E-Learning and E-Library as educational imperative for rapid scale up: the Case of MEPI Ethiopia
MEPI Addis Ababa University, Dr. Miliard Derbew and Netsanet Animut
MEPI Addis Ababa University is implementing a combination of Moodle Learning Management System, eGranary Digital Library System, and a multi-link Smart Classroom to support the teaching/learning process. The three systems are implemented to work hand in hand in such a way that courses recorded in the smart classroom can be linked with the curriculum in Moodle and reference materials available in the eGranary. The Moodle learning platform is implemented as the main communication platform and used for the implementation of the curriculum. The eGranary Digital Library is an off-line information store that provides instant access to over 30 million Internet resources without a need for Internet access. It delivers instant access to a wide variety of educational resources including video, audio, books, journals, and Web sites. A smart classroom is a classroom that is equipped with smart boards and conferencing equipment, allowing the professor to teach using a wide variety of media and interact with students seating in different classrooms.
AAU is continuing well with its planned efforts to ensure quality of teaching while coping with large numbers of students (enrollment increased from 100 to 400 in the last four years). There is a strong recognition that it can hardly be met without extensive use of ICTs to support the teaching/learning and research endeavors. As a result, MEPI AAU has been working to put in place a full range of information communication technology that support and promote self learning, create learning opportunities for large numbers of students on and off campus, and be suitable also for distance education. Apart from being open source software (no license fees), which can be downloaded from the Internet, the Moodle platform offers many features that one could expect to use in a learning management system. In the instructor’s module, professors can give lessons, add contents for a course, ask and answer questions and release homework and feedback. Students are provided with the ability to regularly communicate on new events and gain updated information about the course, collaboration, and discussion forums. A quiz module is available as part of the system and can be used for student self-examination. Students’ can also check the grade obtained for a specific test and receive online feedback. Moreover, availability of local experience and support for Moodle within the university as well as partner schools can also be considered as a major rationale for selecting Moodle.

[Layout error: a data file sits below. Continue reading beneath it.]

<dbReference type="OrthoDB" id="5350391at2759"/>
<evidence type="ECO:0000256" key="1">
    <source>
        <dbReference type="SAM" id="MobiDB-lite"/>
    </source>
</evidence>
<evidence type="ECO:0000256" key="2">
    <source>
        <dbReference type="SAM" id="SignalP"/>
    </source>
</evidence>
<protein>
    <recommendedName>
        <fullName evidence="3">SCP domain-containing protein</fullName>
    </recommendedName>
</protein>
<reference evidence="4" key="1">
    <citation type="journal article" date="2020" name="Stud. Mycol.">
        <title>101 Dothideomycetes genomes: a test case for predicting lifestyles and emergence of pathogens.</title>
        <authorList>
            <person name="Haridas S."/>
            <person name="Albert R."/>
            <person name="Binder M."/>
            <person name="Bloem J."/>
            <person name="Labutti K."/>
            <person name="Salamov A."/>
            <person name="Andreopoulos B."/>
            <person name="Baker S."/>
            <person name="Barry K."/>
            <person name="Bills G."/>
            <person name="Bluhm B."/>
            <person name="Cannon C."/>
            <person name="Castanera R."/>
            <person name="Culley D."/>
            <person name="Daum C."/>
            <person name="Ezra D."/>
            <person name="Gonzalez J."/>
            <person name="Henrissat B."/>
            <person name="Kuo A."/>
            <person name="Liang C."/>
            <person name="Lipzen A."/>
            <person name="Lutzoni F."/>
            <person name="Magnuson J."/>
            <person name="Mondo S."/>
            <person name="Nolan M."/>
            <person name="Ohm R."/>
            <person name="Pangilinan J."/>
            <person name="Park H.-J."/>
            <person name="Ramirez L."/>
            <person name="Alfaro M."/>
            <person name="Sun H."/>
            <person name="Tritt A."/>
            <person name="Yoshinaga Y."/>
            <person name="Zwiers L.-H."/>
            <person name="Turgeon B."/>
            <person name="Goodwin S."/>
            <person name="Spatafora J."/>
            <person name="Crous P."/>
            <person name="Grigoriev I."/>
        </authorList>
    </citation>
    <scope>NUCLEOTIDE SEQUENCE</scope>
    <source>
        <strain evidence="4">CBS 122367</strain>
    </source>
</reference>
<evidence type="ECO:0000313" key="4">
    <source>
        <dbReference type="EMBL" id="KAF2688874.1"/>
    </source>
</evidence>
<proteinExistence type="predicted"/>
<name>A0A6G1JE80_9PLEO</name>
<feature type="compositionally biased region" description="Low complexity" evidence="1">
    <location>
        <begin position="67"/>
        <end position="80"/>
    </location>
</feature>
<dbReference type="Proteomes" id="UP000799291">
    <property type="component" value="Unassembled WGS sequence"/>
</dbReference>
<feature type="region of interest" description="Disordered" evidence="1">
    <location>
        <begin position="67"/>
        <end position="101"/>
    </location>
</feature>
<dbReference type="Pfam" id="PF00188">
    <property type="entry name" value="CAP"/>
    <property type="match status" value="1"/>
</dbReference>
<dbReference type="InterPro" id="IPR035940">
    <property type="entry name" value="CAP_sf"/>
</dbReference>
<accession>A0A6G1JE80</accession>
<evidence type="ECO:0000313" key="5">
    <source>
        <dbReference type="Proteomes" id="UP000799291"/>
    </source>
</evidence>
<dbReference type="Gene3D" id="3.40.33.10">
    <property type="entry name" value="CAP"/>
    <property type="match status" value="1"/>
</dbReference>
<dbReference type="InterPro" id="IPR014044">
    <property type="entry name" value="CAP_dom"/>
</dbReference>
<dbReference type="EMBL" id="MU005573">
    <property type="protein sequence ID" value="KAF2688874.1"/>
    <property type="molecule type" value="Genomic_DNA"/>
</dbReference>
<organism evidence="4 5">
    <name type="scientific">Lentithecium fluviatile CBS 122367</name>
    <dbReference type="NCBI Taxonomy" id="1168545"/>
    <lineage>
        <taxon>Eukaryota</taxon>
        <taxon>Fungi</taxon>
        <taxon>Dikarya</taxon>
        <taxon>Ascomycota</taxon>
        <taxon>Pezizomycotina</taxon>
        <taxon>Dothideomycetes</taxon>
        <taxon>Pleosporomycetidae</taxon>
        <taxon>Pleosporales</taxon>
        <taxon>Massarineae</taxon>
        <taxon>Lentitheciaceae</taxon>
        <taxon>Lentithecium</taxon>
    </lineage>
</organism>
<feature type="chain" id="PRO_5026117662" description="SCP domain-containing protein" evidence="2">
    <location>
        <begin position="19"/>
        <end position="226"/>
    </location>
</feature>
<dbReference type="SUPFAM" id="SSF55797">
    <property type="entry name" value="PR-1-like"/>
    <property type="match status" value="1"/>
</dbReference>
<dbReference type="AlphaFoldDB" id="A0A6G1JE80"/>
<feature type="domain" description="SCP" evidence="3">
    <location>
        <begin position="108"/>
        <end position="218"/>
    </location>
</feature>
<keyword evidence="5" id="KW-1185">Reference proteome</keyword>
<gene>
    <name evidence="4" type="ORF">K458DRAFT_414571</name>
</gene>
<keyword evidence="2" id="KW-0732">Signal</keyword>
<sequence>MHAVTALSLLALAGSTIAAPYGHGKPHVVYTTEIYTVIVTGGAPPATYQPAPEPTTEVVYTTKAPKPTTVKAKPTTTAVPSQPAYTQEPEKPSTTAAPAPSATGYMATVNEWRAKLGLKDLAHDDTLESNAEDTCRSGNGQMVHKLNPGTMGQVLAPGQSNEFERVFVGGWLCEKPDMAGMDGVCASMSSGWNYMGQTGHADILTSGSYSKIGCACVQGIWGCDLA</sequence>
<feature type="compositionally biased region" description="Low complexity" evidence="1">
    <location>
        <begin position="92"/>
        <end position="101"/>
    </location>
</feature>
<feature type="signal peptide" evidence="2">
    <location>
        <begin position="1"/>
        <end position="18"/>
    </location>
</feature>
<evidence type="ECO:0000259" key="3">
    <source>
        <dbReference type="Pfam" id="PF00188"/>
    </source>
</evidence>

Access to key textbook and reference materials has been a challenge for medical students. The medical library consists of very few reference materials and textbooks, which are mostly outdated (average textbook to student ratio of 1:25). The Internet connectivity at AAU is challenged by poor bandwidth and highly interrupted connection. The eGranary Digital Library offers a very good solution given the amount of information that it contains and its capability to provide instant access to Internet resources without going through the Internet. Its integration with Moodle is also another important consideration for our decision to use eGranary.